Monday, July 9, 2012

Takashi Kuro

(Hurrr I wrote a thing at work at some point long ago. Here it is. Takashi is kind of the zen old man type. Also, yay inconsistency, but I hacked in some stuff in the middle that hopefully shows the characters transitioning between their thoughts? Lame draft is lame.)

"My name is Takashi Kuro. I was the first Light. I wish I were the last."

He sat on the edge of the Red Capitol's cathedral, recorder in hand. The steeple was still unfinished, as no one could quite figure out what to put on it, so he leaned back against the empty column and clicked the gadget on again. "Akakyo grows. We're still a no-human community, and right now we're at two thousand people. I remember when I could count us on ten fingers."

Down below, a few people walked here and there, and from the zipline that led up the mountain came a cheering blur that dropped off just inside the town walls. At the city gates, far to the east, a crew of Lights herded an incoming party through the huge steel doors. Takashi bundled his knees closer to his chest and wrapped his arms about them, lacing and then merging his fingers. The recorder lay trapped inside the wrapping, its microphone poking out.

"Visitors today. I think humanity has given up trying to contain the Blight, although Akakyo was originally considered a quarantine zone. I declared a few of us to be ambassadors, people who will talk to the still-normal humans and try to establish good relations." He took a deep breath and sighed, a holdover response from his human days. Need for lungs or not, it made him feel a little better; he smiled for a moment and closed his eyes. "They have good intentions, and we have a perfectly clean record of interactions with them. Not a single mistake. They're grateful for our good spirits, and we're grateful for their tolerance.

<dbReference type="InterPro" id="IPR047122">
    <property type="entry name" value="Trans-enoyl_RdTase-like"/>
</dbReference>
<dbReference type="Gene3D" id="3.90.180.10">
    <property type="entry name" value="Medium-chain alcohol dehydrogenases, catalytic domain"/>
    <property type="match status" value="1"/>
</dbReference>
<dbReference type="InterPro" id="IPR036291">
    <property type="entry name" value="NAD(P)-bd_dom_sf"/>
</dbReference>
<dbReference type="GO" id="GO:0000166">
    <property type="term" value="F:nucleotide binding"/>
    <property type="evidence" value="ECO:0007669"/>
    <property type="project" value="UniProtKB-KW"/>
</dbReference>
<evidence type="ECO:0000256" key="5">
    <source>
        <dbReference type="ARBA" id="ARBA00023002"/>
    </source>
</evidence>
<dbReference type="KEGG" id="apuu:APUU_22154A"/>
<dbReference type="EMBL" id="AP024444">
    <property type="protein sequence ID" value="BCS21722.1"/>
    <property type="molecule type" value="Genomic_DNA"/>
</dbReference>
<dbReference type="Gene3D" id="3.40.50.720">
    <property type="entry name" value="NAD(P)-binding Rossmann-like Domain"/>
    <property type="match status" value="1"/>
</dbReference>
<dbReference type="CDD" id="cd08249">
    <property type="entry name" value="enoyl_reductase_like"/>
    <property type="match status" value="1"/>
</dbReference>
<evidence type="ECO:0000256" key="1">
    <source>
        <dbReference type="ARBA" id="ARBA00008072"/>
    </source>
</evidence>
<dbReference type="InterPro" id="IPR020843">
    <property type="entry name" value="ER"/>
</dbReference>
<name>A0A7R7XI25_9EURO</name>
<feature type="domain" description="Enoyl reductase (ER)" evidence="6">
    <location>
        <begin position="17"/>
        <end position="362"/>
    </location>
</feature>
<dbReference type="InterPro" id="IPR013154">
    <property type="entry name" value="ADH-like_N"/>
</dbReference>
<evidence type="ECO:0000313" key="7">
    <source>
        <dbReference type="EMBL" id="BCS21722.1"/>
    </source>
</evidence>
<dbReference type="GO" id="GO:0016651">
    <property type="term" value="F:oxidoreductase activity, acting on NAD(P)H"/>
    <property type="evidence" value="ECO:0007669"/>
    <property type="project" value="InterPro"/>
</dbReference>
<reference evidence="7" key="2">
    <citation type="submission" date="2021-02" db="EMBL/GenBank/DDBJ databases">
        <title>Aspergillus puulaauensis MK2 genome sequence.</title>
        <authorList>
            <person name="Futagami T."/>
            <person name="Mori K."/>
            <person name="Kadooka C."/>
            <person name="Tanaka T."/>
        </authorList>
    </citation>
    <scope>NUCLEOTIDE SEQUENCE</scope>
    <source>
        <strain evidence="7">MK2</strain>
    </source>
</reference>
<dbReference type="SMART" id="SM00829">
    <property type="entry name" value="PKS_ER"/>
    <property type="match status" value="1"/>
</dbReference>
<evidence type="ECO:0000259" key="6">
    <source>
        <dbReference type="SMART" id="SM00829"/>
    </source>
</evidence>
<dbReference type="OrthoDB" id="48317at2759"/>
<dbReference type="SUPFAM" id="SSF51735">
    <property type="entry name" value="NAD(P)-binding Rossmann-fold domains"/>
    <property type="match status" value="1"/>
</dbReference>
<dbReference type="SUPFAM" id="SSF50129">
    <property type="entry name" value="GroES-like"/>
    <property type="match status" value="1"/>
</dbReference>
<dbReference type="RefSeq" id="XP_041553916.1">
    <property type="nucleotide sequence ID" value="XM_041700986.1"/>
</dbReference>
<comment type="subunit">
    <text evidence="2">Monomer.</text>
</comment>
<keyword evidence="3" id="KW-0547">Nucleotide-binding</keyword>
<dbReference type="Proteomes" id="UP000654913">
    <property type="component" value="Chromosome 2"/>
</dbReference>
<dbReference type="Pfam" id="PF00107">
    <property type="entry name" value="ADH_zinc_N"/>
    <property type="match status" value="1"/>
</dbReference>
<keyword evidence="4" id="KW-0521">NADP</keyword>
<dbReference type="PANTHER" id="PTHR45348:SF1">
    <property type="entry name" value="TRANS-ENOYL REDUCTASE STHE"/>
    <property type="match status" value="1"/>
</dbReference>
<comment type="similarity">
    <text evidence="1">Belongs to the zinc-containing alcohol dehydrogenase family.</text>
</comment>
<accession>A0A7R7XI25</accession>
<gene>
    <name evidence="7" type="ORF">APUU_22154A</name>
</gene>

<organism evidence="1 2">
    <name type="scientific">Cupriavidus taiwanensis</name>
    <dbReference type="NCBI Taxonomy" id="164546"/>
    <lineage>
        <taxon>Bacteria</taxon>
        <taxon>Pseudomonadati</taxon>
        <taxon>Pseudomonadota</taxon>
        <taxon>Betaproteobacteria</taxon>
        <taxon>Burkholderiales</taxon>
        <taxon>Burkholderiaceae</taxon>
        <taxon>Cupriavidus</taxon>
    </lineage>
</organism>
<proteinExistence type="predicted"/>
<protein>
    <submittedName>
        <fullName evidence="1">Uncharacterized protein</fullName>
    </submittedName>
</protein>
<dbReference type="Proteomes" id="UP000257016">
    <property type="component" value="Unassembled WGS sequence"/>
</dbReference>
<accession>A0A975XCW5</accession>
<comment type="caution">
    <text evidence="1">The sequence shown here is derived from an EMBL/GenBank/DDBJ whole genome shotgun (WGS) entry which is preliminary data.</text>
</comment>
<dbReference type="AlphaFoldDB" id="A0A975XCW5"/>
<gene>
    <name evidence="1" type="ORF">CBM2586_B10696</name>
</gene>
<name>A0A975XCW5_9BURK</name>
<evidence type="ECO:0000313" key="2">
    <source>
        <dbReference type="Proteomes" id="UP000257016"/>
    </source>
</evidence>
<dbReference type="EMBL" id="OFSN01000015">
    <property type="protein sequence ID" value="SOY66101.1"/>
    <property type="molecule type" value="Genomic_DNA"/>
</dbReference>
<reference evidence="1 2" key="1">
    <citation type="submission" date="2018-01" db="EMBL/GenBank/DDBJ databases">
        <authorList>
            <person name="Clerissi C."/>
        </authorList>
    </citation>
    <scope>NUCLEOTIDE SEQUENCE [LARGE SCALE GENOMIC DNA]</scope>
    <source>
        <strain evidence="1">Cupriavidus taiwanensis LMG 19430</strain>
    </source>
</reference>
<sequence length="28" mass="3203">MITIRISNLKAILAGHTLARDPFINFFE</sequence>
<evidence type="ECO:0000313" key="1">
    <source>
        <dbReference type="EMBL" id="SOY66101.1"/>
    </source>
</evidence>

He felt the fibers in his cheeks relax and let his smile drop. Dragging his gaze back to the incoming humans, he watched as they entered one of the security buildings. There, a crew of Lights would search the visitors and confiscate any explosives, hazardous chemicals, flammables, recording devices, and cameras. Guns and knives, ironically, were not much of a threat. "But I can't manage the energy to talk to them right now. I'm getting old. I was never a robust strain, not even from the start. I'm tired."

He peered up at the mountaintop and the rich red cabling that ran up its sides. His own bared mass was dull, rusty, and washed-out by comparison, and no matter how much he tried to flush in a more lively shade, he could only get it vaguely pink. His colors had been failing for a while; the muddy brown pants and tan shirt he wore today were typical clothes for him. At least human skin was a shade of tan.

"I've been shot, burned, stabbed, drowned, and exiled. Sometimes I'd take the first four over the last."

He stood, the mountain wind rushing over his skin, stirring what little hair he bothered to create. Clicking off the recorder, he took one step, then two, and then a third that left him soaring through the air and forty feet down to the ground. He landed with a heavy, wet thud that squashed his legs, forcing him to reshape them and climb slowly to his feet. The couple of passersby in the area seemed more concerned about his landing than his fall, and one of them -- ah, yes, Vasily, the Russian lab escapee -- reached out to help him up.

Takashi paused a moment, held back a sheepish look, and took the hand in his.
Even the lightning zap of his hunter's instincts had dulled to a faint buzz as he felt foreign biomass against his own. How long would it take for him to fade out? What happened when he did? He stood there a little too long, then shook his head and forced a smile.

"Sorry. I'm a little absentminded today." He withdrew the hand, nodding even in the face of Vasily's knotted brows, and formed up his legs and rose back to his feet.


He turned.

"Wait up." Vasily jogged over on his animal legs, red and orange coursing together into lithe limbs and dainty feet. He barely made a sound as he slowed to a walk beside the Japanese man.

"Do you need something?"

"What happened?"

"It's nothing. I simply wasn't thinking." Takashi waved away the question with another smile that felt even more false than usual. He wasn't fooling Vasily, and he knew it, and the young man was eyeing him now and crossing his arms.

"Takashi, there are lots of humans around here these days. We just got another pack of them. They want to stay a couple of days, discuss a documentary about Akakyo and how we're doing over here."

"It'll be all right." He never let his expression change, but the writhing in his chest and the hand that rose to still it, betrayed his tension. "We'll discuss it...turn them away if need be."